The Bible answers some of life’s biggest questions. These are the questions the people all over the world seem to be asking:
• Does God exist, and, if so, what is He like?
• Who am I?
• Why am I here?
• What is my purpose in life?
• Why is there so much pain and suffering in the world?
• How can I live a joyful, meaningful life in a world with so much evil?
• What happens after I die?
• Is history headed somewhere?
Most religions attempt to answer these questions. Even anti-religions like atheism, naturalism, and secular humanism still offer answers to these kinds of questions, even though sometimes the answer they provide is that there is no answer. (For example, in answering, “What is my purpose in life?” the naturalist might well answer, “You don’t have one” or “You make it whatever you want it to be.”)
The Bible answers Does God Exist? in its first four words: “In the beginning God . . .” (Genesis 1:1). In other words, at the beginning of the universe and all life as we know it, God was there already. What is God like? is answered through the rest of the Bible, but two of the dominant features are that God is loving but also holy. Since He is holy, He must punish sin; but, since He is loving, He wants to forgive sin as well. This is a dominant theme that is developed in Scripture.
Who am I?, Why am I here?, and What is my purpose in life? are also answered in the first chapter of Genesis. Genesis 1:27–28 says, “God created mankind in his own image, in the image of God he created them; male and female he created them. God blessed them and said to them, ‘Be fruitful and increase in number; fill the earth and subdue it. Rule over the fish in the sea and the birds in the sky and over every living creature that moves on the ground.’” We are here because God created our first parents and put them on earth. We are created in God’s image, and our purpose is to act as God’s representatives on the earth, living in obedience to and fellowship with Him. How we respond to others is a good measure of what we think of the One they represent. When we work, cultivate, invent, explore, innovate, have children, and love others, we are doing what God put people on earth to do. However, if we do these things but are not in fellowship with Him, we are missing the key component.
Why is there so much pain and suffering in the world? is addressed in Genesis 3. God had given our first parents, Adam and Eve, the whole world and only one prohibition—there was one tree from which they were not supposed to eat. He warned them that, if they ate the fruit, they would die. However, in disobedience to God, they ate the fruit. As a result, they immediately felt shame and isolation from each other and from God as evidenced by their fashioning “clothing” from fig leaves and hiding from God when He came to meet with them as He had been doing daily. Because of their sin, pain and death were introduced into the world. Eve would have to experience pain in childbirth. Adam would have to work hard and experience pain in order to provide food for his family. And both of them would grow old and die. All of creation “fell,” and all of the pain we see around us was introduced because of sin. Even the animals were affected. One of Adam and Eve’s sons, Cain, killed his brother Abel (Genesis 4). The pattern of pain and suffering and death continues as people live in rebellion against God.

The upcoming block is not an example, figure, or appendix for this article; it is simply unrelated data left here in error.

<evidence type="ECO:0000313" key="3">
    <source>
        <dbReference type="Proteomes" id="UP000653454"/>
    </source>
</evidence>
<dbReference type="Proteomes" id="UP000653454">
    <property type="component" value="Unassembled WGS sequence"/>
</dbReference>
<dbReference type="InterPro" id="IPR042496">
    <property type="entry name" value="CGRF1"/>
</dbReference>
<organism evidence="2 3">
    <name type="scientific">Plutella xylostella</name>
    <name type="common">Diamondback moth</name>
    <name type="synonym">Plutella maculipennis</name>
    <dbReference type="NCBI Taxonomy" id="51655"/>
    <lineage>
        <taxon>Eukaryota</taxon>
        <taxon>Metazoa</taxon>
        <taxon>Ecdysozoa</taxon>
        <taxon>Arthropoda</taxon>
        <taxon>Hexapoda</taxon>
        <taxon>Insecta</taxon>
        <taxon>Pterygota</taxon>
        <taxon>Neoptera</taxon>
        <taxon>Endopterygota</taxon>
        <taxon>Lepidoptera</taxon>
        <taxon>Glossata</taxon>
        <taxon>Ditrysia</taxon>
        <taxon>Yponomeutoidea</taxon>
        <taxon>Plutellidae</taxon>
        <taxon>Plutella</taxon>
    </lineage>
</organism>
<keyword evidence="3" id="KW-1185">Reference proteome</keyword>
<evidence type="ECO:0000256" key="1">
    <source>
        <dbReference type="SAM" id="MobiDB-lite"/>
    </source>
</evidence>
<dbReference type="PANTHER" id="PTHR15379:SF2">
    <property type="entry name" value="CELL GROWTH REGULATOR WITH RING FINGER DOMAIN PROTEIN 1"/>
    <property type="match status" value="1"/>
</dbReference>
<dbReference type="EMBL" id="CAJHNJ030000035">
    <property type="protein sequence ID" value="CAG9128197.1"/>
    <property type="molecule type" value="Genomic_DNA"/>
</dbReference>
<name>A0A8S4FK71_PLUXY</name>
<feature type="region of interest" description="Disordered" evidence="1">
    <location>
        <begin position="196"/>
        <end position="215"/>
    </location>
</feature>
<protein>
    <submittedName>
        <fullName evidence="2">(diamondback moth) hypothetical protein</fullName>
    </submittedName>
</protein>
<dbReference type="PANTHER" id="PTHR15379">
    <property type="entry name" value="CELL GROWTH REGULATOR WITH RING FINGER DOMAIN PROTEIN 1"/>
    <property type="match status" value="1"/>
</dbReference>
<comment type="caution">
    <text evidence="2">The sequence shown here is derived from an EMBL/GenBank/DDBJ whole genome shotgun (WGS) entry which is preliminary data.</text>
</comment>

How can I live a joyful, meaningful life in a world with so much evil? God did not abandon Adam and Eve and their descendants. God continued to reach out to people and provided a way for them to be made right with Him in the midst of an evil world. God chose Abraham (Genesis 12) to be a special conduit of blessing for the world. Through Abraham would come the people of Israel, who gave us the Scriptures that show us what God is like. Ultimately, Jesus Christ, who would save us from sin and its penalty, was born into the world through the people of Israel. Jesus was God in human flesh; He lived a perfect life and died to pay for the sins of human beings. (This was foreshadowed in the animal sacrifices that God prescribed for Israel.) But, unlike the animal sacrifices, Jesus rose again from the dead, guaranteeing that His sacrifice was sufficient. On the cross, God punished sin but made it possible for the sinner to be forgiven—both God’s holiness and His love were combined in this one event. In Christ we can be forgiven of all our sins and made acceptable to God. We can also begin to be reconciled with other people and truly begin to live the kind of life that God wants us to live. Because God’s Spirit lives within the believer, he begins to experience love, joy, peace, and a multitude of other virtues that make life better for everyone. This is a small taste of what is to come.
What happens after I die? is also answered in the Bible. Hebrews 9:27 says that “people are destined to die once, and after that to face judgment.” For those who have been reconciled to God by faith in Christ, there is no condemnation (Romans 8:1). For the Christian, to be absent from the body is to be present with the Lord (2 Corinthians 5:8), but, for those who do not know Christ, there is only a “fearful expectation of judgment” (Hebrews 10:27). Death is only a transition to eternity. People, made in God’s image, will live forever either in God’s presence or banished from Him in eternal punishment.
Death is not the only end in sight. The Bible tells us that history is headed somewhere. God intends to create new heavens and a new earth—a replacement for the one that was spoiled by sin. The new one will be filled with God’s righteousness (2 Peter 3:16). Christians are told to wait patiently for that day, since Christ could return at any time and bring all of God’s plans for earth to culmination.